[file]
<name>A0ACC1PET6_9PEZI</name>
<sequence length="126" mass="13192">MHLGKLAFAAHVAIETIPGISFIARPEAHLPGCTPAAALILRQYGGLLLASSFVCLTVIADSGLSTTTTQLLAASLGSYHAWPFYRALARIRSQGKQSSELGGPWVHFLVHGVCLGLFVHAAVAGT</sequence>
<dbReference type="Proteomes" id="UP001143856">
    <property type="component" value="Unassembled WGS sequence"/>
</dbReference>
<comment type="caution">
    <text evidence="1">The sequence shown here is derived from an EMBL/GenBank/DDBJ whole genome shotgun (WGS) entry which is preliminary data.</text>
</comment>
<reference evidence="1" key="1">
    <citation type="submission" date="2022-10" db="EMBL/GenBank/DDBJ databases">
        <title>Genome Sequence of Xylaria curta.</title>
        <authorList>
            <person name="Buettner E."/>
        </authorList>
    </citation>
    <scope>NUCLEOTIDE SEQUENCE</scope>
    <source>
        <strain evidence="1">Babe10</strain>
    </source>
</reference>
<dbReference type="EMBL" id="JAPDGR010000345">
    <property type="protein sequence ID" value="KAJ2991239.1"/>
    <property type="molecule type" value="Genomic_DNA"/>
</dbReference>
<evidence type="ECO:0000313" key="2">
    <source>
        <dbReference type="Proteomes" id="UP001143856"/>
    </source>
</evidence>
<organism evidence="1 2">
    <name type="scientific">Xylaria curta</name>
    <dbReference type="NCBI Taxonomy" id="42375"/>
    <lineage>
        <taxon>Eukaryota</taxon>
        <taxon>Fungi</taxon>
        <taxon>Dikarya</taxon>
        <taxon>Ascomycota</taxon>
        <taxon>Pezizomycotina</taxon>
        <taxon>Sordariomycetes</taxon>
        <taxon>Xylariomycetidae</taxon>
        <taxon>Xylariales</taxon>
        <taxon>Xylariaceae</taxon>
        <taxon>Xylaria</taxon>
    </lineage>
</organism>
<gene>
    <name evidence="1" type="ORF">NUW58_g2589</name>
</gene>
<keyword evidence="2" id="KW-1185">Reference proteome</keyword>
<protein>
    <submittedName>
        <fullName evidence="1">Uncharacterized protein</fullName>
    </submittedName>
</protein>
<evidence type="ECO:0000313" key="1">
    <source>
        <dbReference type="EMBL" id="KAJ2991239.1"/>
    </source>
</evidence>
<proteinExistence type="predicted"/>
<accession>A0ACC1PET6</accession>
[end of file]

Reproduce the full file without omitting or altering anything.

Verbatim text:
<name>A0ACC1PET6_9PEZI</name>
<sequence length="126" mass="13192">MHLGKLAFAAHVAIETIPGISFIARPEAHLPGCTPAAALILRQYGGLLLASSFVCLTVIADSGLSTTTTQLLAASLGSYHAWPFYRALARIRSQGKQSSELGGPWVHFLVHGVCLGLFVHAAVAGT</sequence>
<dbReference type="Proteomes" id="UP001143856">
    <property type="component" value="Unassembled WGS sequence"/>
</dbReference>
<comment type="caution">
    <text evidence="1">The sequence shown here is derived from an EMBL/GenBank/DDBJ whole genome shotgun (WGS) entry which is preliminary data.</text>
</comment>
<reference evidence="1" key="1">
    <citation type="submission" date="2022-10" db="EMBL/GenBank/DDBJ databases">
        <title>Genome Sequence of Xylaria curta.</title>
        <authorList>
            <person name="Buettner E."/>
        </authorList>
    </citation>
    <scope>NUCLEOTIDE SEQUENCE</scope>
    <source>
        <strain evidence="1">Babe10</strain>
    </source>
</reference>
<dbReference type="EMBL" id="JAPDGR010000345">
    <property type="protein sequence ID" value="KAJ2991239.1"/>
    <property type="molecule type" value="Genomic_DNA"/>
</dbReference>
<evidence type="ECO:0000313" key="2">
    <source>
        <dbReference type="Proteomes" id="UP001143856"/>
    </source>
</evidence>
<organism evidence="1 2">
    <name type="scientific">Xylaria curta</name>
    <dbReference type="NCBI Taxonomy" id="42375"/>
    <lineage>
        <taxon>Eukaryota</taxon>
        <taxon>Fungi</taxon>
        <taxon>Dikarya</taxon>
        <taxon>Ascomycota</taxon>
        <taxon>Pezizomycotina</taxon>
        <taxon>Sordariomycetes</taxon>
        <taxon>Xylariomycetidae</taxon>
        <taxon>Xylariales</taxon>
        <taxon>Xylariaceae</taxon>
        <taxon>Xylaria</taxon>
    </lineage>
</organism>
<gene>
    <name evidence="1" type="ORF">NUW58_g2589</name>
</gene>
<keyword evidence="2" id="KW-1185">Reference proteome</keyword>
<protein>
    <submittedName>
        <fullName evidence="1">Uncharacterized protein</fullName>
    </submittedName>
</protein>
<evidence type="ECO:0000313" key="1">
    <source>
        <dbReference type="EMBL" id="KAJ2991239.1"/>
    </source>
</evidence>
<proteinExistence type="predicted"/>
<accession>A0ACC1PET6</accession>